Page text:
Rated R for language and sexuality, including implied sexuality. You know, that scene. The scene that's in the movie to make you uncomfortable, but you can't stop giggling? It's the scene that makes When Harry Met Sally famous. Surely, you must know! You know, "I'll have what she's having?" I don't remember any nudity in the film. I will say that some of the sexual politics are very outdated. Harry is kind of a creep. I don't want to let it off the hook, but it is very 1989 masculinity. Rated R.
DIRECTOR: Rob Reiner
Oh man, this is a drastically different movie as a married man than as a single 20-something. It's night and day a different movie. That's a weird thought. Sad little Tim in his basement would watch this rom-com by himself, and think, "What is this movie saying about relationships?" After all, I had lots of friends of both genders. That seemed to be more normal when I was in high school and college. I mean, it would be weird if you only had friends of the same gender in high school. In high school and in my 20s, I completely misunderstood the message of this film. It gave me this weird seed that was planted in my brain. After all, the movie states its message very clearly. So why didn't I pick up on it until well into a marriage. (Note: My wife and I watched this on our ten year anniversary. She was a friend before she was my wife. This should all be taken into account.)
Billy Crystal implanted the idea into my head that all of my friendships with women were inherently romantic. I mean, I guess that's something that's always on the hormonal kid's brain anyway, but having it vocalized in a film with adults going through the same thing is just the confirmation that your crazy brain needed. The movie, from my perspective, goes out of its way to prove that Harry was right and Sally was wrong. Harry states that men and women can't be friends and, sure enough, the two end up together after almost destroying their friendship. Now, this confused puberty me pretty hard. On the one hand, I wanted to be the "Good Guy" type. We now know that this personality is also pretty toxic, but I'm going to excuse myself from my high school years. I wanted to live in world where I could have female friends and grow from these friendships. But the secret dark side of the "Good Guy" type is the knowledge that all of his female friends will fall in love with him if enough time has passed. That's what this movie locked in my head.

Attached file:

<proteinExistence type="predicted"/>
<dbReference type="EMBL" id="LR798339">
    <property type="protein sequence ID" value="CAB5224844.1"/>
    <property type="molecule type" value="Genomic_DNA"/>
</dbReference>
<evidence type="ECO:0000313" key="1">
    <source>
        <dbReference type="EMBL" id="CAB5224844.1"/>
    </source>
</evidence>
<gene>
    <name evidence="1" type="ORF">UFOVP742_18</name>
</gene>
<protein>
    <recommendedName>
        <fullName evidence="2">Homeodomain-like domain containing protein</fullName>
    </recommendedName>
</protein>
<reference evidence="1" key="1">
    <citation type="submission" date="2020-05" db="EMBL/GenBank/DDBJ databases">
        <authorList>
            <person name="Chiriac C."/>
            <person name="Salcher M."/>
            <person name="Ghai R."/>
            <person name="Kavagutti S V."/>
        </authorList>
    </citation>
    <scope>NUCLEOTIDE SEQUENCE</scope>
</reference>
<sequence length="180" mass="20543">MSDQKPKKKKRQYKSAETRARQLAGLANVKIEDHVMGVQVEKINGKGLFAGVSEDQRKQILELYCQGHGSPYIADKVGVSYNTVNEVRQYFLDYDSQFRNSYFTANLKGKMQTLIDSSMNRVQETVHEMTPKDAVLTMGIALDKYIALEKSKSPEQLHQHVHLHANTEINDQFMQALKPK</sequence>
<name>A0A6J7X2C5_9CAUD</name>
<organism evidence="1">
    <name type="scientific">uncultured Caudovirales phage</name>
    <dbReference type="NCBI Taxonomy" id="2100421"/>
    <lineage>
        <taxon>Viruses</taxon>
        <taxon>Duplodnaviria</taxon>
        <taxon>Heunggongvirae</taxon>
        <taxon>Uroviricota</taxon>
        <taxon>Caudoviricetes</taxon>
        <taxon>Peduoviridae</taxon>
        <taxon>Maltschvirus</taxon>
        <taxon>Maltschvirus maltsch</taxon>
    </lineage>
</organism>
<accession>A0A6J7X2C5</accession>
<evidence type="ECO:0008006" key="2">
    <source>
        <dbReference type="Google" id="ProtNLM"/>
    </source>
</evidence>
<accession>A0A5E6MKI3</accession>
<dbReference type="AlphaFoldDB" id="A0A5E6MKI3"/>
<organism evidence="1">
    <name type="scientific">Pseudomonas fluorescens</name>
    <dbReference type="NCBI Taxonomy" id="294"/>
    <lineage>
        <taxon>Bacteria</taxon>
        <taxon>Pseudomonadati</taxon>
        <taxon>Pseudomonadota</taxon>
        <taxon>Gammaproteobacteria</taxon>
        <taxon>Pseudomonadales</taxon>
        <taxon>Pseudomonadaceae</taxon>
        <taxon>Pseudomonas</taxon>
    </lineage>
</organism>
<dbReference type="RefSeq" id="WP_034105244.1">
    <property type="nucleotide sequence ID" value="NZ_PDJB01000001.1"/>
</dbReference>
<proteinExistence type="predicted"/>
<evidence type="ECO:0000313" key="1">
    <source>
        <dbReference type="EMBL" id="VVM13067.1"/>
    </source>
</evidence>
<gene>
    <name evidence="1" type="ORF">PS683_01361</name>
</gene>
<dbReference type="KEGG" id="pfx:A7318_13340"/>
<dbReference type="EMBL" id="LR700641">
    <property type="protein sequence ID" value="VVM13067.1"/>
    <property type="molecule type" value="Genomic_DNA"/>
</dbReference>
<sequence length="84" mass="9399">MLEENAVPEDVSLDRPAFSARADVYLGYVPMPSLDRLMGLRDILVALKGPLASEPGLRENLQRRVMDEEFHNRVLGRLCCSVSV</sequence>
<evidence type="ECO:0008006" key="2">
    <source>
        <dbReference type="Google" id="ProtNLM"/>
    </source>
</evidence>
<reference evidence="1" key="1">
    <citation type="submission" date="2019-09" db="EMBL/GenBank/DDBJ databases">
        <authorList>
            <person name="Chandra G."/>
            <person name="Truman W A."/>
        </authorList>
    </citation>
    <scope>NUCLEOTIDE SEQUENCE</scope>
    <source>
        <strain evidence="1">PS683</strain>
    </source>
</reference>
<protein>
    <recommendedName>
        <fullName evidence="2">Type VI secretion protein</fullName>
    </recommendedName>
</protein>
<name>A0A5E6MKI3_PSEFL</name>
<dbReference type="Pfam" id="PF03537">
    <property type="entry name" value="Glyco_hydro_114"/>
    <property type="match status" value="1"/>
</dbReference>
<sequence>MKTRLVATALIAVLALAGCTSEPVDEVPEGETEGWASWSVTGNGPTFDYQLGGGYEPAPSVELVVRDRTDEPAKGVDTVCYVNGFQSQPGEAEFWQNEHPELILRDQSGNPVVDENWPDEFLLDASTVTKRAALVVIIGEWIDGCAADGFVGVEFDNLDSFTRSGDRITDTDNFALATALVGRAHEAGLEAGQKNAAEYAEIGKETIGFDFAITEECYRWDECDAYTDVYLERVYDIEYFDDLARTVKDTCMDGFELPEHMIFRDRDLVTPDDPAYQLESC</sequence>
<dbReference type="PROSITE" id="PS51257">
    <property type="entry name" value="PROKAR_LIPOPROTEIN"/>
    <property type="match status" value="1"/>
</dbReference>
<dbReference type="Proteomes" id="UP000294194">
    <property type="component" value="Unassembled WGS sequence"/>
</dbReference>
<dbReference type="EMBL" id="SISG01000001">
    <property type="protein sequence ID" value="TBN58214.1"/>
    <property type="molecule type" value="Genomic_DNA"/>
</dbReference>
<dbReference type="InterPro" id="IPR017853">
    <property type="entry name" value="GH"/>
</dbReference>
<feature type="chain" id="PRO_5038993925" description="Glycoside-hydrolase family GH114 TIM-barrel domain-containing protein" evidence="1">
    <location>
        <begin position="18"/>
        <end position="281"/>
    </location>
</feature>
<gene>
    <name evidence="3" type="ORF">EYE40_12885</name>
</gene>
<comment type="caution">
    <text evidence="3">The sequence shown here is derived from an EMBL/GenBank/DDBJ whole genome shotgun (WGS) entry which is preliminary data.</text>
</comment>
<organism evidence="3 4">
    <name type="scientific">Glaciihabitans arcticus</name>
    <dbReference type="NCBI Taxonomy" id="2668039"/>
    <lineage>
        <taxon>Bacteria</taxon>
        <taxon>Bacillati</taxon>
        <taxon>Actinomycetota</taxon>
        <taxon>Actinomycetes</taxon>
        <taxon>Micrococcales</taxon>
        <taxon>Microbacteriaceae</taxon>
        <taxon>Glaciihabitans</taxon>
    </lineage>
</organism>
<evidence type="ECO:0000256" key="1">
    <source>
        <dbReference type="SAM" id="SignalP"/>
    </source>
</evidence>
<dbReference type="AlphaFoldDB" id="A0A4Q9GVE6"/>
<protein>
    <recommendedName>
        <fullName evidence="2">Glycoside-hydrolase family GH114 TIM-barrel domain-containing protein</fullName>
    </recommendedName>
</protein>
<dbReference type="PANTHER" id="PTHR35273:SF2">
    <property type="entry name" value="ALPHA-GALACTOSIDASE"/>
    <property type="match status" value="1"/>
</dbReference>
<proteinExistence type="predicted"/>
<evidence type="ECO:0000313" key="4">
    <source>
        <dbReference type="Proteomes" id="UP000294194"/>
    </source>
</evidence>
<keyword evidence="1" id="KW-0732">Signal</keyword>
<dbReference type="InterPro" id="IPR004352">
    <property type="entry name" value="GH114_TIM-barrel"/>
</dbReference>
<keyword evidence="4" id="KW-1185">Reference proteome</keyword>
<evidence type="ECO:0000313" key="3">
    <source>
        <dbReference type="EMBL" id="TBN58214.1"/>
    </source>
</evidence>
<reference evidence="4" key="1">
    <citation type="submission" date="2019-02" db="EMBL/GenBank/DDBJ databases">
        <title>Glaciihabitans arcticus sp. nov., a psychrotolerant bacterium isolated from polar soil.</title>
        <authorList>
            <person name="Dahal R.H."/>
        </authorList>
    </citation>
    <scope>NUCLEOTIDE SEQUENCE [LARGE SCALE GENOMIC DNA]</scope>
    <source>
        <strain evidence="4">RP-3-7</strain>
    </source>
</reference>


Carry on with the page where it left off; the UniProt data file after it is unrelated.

But I'm married now. How is the read different? Part of it isn't necessarily an age thing, but a pursuit thing. Watching this movie from the married person's perspective, I see the couple as Jess and Marie see the couple. It's not that they fall in love with each other because they are friends. It's that they're perfect for each other, but their defenses are up the entire time. Yeah, Harry becomes a better person because of his relationship with Sally. He's actually a misogynist who learns about his toxicity from his time with Sally. There's confidence and then there's boorishness. Sally likes confidence, but she doesn't care for his boorishness. Harry also provides balance to Sally. Sally has her entire life planned out like she does her meals. When someone doesn't meet unrealistic ideals, there's a break there that she denies. However, Harry is in no way part of the plan. That softening, the knowledge that neither one WANTS a relationship from the other, is the real message of the story.